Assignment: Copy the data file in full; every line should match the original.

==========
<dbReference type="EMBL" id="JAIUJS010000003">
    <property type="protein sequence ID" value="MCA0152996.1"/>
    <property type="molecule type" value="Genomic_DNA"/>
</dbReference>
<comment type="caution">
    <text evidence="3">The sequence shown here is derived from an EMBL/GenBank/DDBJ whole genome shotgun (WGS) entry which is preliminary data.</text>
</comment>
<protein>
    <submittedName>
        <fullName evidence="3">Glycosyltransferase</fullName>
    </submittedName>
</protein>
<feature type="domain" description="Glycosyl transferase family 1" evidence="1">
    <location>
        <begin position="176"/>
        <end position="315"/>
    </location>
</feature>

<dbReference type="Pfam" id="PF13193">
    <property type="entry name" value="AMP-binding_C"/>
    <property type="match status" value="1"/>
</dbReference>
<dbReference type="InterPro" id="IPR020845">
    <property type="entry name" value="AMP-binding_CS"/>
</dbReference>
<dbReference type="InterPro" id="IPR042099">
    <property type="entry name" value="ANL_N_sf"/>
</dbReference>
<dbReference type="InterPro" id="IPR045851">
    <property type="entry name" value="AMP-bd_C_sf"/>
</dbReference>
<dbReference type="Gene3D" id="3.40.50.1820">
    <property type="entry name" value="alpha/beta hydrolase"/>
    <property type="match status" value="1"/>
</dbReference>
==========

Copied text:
<dbReference type="EMBL" id="JAIUJS010000003">
    <property type="protein sequence ID" value="MCA0152996.1"/>
    <property type="molecule type" value="Genomic_DNA"/>
</dbReference>
<comment type="caution">
    <text evidence="3">The sequence shown here is derived from an EMBL/GenBank/DDBJ whole genome shotgun (WGS) entry which is preliminary data.</text>
</comment>
<protein>
    <submittedName>
        <fullName evidence="3">Glycosyltransferase</fullName>
    </submittedName>
</protein>
<feature type="domain" description="Glycosyl transferase family 1" evidence="1">
    <location>
        <begin position="176"/>
        <end position="315"/>
    </location>
</feature>

<dbReference type="Pfam" id="PF13193">
    <property type="entry name" value="AMP-binding_C"/>
    <property type="match status" value="1"/>
</dbReference>
<dbReference type="InterPro" id="IPR020845">
    <property type="entry name" value="AMP-binding_CS"/>
</dbReference>
<dbReference type="InterPro" id="IPR042099">
    <property type="entry name" value="ANL_N_sf"/>
</dbReference>
<dbReference type="InterPro" id="IPR045851">
    <property type="entry name" value="AMP-bd_C_sf"/>
</dbReference>
<dbReference type="Gene3D" id="3.40.50.1820">
    <property type="entry name" value="alpha/beta hydrolase"/>
    <property type="match status" value="1"/>
</dbReference>